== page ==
Fred Phelps, Westboro Baptist Church founder, on death bed
Fred Waldron Phelps Sr. 'is on the edge of death,' son writes
The Rev. Fred Phelps Sr., who founded a Kansas church in the 1950s widely known for its protests at military funerals and anti-gay sentiments, is in a care facility, according to a church spokesman.
Phelps, 84, is being cared for in a Shawnee County facility, Westboro Baptist Church spokesman Steve Drain said Sunday. Drain wouldn't identify the facility.
"I can tell you that Fred Phelps is having some health problems," Drain said. "He's an old man, and old people get health problems."
Westboro Baptist, a small group made mostly of Phelps' extended family, inspired a federal law and laws in numerous states limiting picketing at funerals. But in a major free-speech ruling in 2011, the U.S. Supreme Court held that the church and its members couldn't be sued for monetary damages for inflicting pain on grieving families under the First Amendment.
The Southern Poverty Law Center, a civil-rights nonprofit group, has called Westboro Baptist Church a hate group.
Nate Phelps, an estranged son of Fred Phelps, told The Associated Press in a phone interview Sunday night that members of Westboro voted Phelps out of the church last summer, apparently "after some kind of falling out."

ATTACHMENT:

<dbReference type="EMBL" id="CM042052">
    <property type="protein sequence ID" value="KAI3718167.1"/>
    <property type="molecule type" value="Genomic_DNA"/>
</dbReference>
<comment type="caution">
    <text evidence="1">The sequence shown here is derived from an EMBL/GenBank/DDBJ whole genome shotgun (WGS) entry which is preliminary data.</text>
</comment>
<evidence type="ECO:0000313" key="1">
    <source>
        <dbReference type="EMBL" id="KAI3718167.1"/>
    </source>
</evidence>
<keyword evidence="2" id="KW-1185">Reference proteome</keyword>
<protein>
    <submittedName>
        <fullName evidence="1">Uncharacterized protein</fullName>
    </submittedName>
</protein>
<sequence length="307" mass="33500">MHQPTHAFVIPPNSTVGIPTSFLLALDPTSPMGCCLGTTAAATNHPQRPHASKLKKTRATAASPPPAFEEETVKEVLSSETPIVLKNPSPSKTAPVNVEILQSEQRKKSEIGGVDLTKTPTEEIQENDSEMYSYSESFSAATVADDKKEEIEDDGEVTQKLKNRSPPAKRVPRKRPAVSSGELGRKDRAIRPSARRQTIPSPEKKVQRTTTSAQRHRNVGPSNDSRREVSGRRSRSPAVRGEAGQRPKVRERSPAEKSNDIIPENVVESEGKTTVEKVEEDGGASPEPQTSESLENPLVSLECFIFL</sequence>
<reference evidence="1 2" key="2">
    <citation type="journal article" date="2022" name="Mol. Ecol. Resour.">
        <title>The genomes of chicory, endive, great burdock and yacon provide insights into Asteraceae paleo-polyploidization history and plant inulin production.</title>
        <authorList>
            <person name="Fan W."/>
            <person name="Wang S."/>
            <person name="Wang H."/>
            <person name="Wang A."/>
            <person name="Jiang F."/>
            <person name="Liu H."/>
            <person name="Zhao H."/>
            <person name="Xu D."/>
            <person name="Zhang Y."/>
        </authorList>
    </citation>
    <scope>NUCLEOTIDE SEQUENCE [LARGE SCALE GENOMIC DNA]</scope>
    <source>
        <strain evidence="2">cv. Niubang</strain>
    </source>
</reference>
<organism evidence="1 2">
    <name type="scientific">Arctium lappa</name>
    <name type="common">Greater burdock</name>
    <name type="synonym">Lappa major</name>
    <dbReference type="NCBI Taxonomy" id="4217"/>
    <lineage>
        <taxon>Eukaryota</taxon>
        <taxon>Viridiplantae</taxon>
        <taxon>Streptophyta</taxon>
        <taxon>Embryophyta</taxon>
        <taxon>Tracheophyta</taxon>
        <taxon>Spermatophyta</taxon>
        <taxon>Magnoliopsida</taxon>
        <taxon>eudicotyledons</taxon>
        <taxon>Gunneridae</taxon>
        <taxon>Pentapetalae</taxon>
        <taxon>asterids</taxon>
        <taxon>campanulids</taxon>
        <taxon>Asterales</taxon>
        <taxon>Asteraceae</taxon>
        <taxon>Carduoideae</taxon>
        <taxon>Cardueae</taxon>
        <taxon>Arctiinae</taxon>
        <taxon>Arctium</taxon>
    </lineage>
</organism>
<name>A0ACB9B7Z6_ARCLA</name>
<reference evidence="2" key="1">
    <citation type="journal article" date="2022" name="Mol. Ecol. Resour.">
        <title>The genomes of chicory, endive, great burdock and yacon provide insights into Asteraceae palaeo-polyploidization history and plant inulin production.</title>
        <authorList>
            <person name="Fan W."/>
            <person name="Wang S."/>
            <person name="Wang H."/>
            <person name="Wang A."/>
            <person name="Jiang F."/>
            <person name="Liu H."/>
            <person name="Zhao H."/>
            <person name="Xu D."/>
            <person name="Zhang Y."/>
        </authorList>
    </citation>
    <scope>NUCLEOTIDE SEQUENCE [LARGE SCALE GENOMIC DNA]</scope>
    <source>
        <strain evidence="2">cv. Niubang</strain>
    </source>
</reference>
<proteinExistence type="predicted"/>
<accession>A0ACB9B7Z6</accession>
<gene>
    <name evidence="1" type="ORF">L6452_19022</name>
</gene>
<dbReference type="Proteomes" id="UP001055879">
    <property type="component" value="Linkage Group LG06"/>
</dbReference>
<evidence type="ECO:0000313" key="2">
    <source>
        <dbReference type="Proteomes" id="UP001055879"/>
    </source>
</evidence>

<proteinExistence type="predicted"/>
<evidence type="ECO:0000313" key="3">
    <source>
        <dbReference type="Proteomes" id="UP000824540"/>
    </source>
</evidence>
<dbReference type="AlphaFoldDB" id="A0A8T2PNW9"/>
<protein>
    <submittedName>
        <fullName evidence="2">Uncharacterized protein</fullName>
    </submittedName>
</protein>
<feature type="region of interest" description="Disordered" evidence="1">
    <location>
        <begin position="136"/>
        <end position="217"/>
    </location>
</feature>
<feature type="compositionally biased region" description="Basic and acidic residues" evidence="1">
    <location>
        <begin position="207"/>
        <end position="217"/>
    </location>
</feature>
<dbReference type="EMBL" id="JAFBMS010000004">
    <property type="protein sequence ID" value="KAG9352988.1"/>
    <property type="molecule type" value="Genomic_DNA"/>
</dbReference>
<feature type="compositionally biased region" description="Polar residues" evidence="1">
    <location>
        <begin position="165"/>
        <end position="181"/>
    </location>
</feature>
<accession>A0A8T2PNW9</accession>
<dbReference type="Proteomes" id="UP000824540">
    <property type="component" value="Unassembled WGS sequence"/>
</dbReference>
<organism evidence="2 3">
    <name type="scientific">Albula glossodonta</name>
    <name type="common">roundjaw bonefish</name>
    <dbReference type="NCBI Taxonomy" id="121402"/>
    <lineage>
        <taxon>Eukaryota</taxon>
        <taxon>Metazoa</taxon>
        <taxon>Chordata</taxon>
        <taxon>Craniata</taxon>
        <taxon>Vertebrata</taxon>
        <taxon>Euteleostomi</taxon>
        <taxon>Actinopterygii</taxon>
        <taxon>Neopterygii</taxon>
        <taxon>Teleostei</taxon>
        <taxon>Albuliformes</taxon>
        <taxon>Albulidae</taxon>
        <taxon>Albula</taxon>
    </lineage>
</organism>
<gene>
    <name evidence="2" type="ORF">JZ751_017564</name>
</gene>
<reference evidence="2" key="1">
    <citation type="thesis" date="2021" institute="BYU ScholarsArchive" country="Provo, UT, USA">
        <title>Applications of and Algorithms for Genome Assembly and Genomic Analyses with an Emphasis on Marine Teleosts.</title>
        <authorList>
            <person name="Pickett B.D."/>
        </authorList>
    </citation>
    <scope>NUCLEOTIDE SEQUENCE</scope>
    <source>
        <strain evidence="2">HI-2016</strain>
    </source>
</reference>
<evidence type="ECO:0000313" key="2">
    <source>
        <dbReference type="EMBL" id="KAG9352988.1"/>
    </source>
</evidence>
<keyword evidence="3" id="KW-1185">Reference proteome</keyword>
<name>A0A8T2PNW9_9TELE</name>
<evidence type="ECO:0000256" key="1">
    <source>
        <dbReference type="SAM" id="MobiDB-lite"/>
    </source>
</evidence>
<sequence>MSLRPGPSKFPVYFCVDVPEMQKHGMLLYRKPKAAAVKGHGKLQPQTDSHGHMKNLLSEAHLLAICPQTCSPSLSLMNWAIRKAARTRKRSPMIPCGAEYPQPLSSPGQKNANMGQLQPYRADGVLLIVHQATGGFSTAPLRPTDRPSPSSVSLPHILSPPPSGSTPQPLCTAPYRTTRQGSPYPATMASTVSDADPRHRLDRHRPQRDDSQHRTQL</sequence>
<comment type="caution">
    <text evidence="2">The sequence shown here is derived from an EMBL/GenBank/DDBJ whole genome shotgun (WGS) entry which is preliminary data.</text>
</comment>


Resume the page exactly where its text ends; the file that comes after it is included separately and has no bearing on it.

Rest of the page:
Phelps Sr. "is on the edge of death at Midland Hospice house," Nate Phelps wrote on his Facebook page.
Nate Phelps, who broke away from the church 37 years ago, said church members became concerned afterward that his father might harm himself and moved him out of the church, where he and his wife had lived for years. Fred Phelps was moved into a house, stopped eating and since has been moved into hospice care, Nate Phelps said.
Drain declined comment Sunday on whether Fred Phelps had been voted out of the church. Drain said Westboro Baptist Church doesn't have a designated leader.
Kansas' leading gay-rights group on Sunday urged the gay community to respect the privacy of the "notoriously anti-LGBT" pastor if his health is declining.
Phelps and the members of his church have "harassed" the grieving families of lesbian, gay, bisexual and transgender Kansans and others, Thomas Witt, executive director of Equality Kansas, said in a prepared statement.
But Witt added: "This is our moment as a community to rise above the sorrow, anger, and strife he sowed, and to show the world we are caring and compassionate people who respect the privacy and dignity of all."
Nate Phelps said he has no doubt some people would want to protest his father's funeral but added, "I wish they wouldn't."
With files from Reuters